2004 Progress Report: Model Choice Stochasticity, and Ecological Complexity

EPA Grant Number: R829402C005
Subproject: this is subproject number 005 , established and managed by the Center Director under grant R829402
(EPA does not fund or establish subprojects; EPA awards and manages the overall grant for this center).

Center: Center for Integrating Statistical and Environmental Science
Center Director: Stein, Michael
Title: Model Choice Stochasticity, and Ecological Complexity
Investigators: Dwyer, Greg , Coram, Marc , Pfister, Cathy , Wang, Mei , Wootton, Timothy
Current Investigators: Dwyer, Greg , Coram, Marc , Elderd, Bret , Forester, James , Pfister, Cathy , Wang, Mei , Wootton, Timothy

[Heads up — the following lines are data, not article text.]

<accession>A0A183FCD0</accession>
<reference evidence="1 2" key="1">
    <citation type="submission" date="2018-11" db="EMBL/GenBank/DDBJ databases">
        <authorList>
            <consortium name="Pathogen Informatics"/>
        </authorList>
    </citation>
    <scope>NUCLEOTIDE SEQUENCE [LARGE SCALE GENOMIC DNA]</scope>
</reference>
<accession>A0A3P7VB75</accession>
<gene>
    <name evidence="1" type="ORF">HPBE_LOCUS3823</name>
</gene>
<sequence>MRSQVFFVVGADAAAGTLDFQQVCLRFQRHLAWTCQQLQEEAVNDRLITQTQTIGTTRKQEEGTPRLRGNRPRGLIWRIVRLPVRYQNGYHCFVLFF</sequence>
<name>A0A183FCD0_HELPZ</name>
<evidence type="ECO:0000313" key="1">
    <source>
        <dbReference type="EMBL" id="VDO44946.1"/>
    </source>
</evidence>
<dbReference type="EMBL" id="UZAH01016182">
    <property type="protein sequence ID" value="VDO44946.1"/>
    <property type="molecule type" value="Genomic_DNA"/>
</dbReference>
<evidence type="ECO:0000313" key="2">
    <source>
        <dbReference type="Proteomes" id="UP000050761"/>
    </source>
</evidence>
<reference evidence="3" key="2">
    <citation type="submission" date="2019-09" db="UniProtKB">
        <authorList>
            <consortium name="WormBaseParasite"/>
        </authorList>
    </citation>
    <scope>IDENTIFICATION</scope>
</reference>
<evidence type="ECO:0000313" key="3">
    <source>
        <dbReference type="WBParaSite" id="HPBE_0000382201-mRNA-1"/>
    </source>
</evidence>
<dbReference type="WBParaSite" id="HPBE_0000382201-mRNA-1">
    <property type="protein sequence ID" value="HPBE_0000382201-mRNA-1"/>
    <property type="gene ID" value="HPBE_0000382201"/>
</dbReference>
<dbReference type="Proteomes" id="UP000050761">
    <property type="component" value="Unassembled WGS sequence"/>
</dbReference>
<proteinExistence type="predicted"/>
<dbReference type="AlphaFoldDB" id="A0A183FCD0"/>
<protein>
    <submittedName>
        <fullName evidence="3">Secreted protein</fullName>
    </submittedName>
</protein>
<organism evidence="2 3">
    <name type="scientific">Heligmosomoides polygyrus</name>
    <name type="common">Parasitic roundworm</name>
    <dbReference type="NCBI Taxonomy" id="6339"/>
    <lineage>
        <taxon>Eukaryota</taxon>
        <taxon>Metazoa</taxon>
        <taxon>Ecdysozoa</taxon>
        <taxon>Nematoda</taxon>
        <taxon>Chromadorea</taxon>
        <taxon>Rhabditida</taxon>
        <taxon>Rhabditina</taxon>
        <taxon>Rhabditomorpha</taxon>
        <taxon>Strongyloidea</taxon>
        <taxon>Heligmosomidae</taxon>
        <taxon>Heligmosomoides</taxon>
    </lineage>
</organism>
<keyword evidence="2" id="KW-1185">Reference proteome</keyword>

Institution: University of Chicago
EPA Project Officer: Packard, Benjamin H
Project Period: March 12, 2002 through March 11, 2007
Project Period Covered by this Report: March 12, 2004 through March 11, 2005
RFA: Environmental Statistics Center (2001) RFA Text |  Recipients Lists
Research Category: Environmental Statistics , Ecological Indicators/Assessment/Restoration , Health , Ecosystems , Air


Mathematical models are of increasing importance in helping ecologists and environmental scientists to understand human-influenced ecosystems. Historically, most ecological models have been deterministic and thus were of limited usefulness in environmental management. Work in the ecology group has therefore focused on incorporating stochasticity into ecological models and on using models to quantify uncertainty in management decisions. For concreteness, each project focuses on particular organisms, but the models and methods that we are developing are of wide applicability.